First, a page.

Tag Archives: agape

Increase more and more in love #1336

9 But concerning brotherly love you have no need that I should write to you, for you yourselves are taught by God to love one another; 10 and indeed you do so toward all the brethren who are in all Macedonia. But we urge you, brethren, that you increase more and more; (1 Thessalonians 4:9–10, NKJV)

The apostle uses two words for love in this passage; philadelphia (brotherly love) and agape (love). We are to have both warm affection and the abiding welfare of our brethren in our hearts and in our lives. There is always room for improving our brotherly love. God teaches us to love one another, and so we must earnestly strive not to take each other for granted. Brotherly love holds its brethren in high regard and responds with kind consideration toward them. Such love is not confined to our own circle of saints, for instance, just the local church to which we belong. The Thessalonian Christians’ love included the saints in the surrounding area. Furthermore, there is no limit to love. While Paul commended them for loving their brethren, he urged them to increase their love abundantly. The warm affection of brotherly love (philadelphia) must be coupled with the love (agape) that selflessly attends to others before itself. Agape is an exercise of the will, and so are commanded to “love (agapao) the brotherhood” (1 Peter 2:17). Let us strive to mature in love (agape) and in the warm affection of brotherly love (philadelphia).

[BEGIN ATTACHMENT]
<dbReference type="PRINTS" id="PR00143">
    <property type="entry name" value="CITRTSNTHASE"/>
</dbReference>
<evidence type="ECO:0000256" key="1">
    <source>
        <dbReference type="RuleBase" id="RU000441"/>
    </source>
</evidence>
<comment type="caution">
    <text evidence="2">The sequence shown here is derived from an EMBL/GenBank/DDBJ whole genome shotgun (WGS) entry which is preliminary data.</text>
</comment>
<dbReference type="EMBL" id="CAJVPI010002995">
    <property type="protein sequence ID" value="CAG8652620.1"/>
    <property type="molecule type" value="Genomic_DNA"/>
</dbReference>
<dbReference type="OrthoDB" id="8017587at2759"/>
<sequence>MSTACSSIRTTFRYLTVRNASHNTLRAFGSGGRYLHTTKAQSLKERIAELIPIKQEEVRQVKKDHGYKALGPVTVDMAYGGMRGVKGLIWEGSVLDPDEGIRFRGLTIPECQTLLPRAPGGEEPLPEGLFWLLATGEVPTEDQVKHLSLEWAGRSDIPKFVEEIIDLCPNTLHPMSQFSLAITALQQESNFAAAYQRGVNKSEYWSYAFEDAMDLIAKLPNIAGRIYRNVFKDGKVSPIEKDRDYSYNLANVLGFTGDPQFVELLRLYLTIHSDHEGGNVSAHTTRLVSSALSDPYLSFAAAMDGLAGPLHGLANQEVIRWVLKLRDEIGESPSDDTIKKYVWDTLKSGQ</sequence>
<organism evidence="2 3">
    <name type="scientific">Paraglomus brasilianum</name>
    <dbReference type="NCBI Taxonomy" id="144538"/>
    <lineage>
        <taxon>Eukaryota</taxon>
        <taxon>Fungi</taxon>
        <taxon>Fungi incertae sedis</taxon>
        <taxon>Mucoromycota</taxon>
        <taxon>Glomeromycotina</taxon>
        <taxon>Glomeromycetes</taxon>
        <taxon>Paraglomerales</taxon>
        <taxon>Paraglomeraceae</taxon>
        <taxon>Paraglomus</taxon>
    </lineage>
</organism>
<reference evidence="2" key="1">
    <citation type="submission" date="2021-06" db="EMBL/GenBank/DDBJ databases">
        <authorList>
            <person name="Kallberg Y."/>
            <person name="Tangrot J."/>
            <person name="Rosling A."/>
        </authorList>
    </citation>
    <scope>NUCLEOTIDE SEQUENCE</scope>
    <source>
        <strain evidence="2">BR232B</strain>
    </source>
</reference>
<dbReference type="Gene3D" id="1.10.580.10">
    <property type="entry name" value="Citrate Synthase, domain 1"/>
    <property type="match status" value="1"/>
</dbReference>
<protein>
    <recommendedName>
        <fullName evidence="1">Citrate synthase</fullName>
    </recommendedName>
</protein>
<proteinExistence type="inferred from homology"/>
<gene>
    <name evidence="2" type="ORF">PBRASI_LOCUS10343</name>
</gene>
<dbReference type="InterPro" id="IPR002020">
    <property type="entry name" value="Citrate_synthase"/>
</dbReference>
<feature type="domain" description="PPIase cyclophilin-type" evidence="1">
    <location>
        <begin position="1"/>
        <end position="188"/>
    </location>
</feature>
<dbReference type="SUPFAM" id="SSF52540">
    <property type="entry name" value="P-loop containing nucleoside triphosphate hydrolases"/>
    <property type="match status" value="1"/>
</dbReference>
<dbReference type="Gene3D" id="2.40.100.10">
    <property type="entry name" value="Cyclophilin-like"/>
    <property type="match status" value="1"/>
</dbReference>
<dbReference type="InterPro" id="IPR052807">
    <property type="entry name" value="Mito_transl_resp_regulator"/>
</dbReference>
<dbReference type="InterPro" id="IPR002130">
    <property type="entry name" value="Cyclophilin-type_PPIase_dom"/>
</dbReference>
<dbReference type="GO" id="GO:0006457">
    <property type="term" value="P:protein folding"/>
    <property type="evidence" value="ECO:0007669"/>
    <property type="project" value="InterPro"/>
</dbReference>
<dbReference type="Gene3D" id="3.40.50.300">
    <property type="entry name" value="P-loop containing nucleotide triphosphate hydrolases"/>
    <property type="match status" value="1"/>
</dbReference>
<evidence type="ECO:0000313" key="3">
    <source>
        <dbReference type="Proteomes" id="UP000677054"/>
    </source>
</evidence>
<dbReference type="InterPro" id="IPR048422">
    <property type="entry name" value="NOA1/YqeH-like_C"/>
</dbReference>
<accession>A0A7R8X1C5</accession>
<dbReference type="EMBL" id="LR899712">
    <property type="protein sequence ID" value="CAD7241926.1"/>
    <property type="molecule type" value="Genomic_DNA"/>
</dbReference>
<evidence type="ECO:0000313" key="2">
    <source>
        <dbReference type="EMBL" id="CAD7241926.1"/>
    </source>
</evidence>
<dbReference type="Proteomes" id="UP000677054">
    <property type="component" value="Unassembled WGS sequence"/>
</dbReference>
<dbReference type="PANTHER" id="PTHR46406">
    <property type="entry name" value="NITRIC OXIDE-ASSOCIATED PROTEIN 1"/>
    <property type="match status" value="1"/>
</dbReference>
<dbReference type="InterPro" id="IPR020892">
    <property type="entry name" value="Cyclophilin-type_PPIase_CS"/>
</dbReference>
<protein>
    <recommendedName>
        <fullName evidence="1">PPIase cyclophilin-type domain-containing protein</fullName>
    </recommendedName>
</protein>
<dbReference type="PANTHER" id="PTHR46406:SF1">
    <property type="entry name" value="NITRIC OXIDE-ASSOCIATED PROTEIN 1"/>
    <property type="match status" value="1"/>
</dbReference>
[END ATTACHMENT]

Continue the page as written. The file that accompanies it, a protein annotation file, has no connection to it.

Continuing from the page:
Advertisements

The motive of love #1234

Let all that you do be done with love. (1 Corinthians 16:14, NKJV)

Love is known by the actions it prompts. Just as love prompted God to send His Son into the world to save us, the motive of love must undergird everything we do as followers of Jesus (1 John 4:9-10). Obeying God’s commands in faith is a full expression of loving God: “For this is the love of God, that we keep His commandments. And His commandments are not burdensome” (1 John 5:3). We should not discount obedience to God and love for God – they are bound together. God commands us to love our neighbor as ourselves (Mark 12:31). This elevates the value of others above oneself, so that we treat them with virtuous attitudes and actions. The things we do have no spiritual benefit without the motive of love (1 Corinthians 13:1-3). William Barclay called agape (love), “unconquerable benevolence, undefeatable goodwill.” Love must drive everything we do. Love keeps our hearts right with God, and it keeps us living in the truth of God.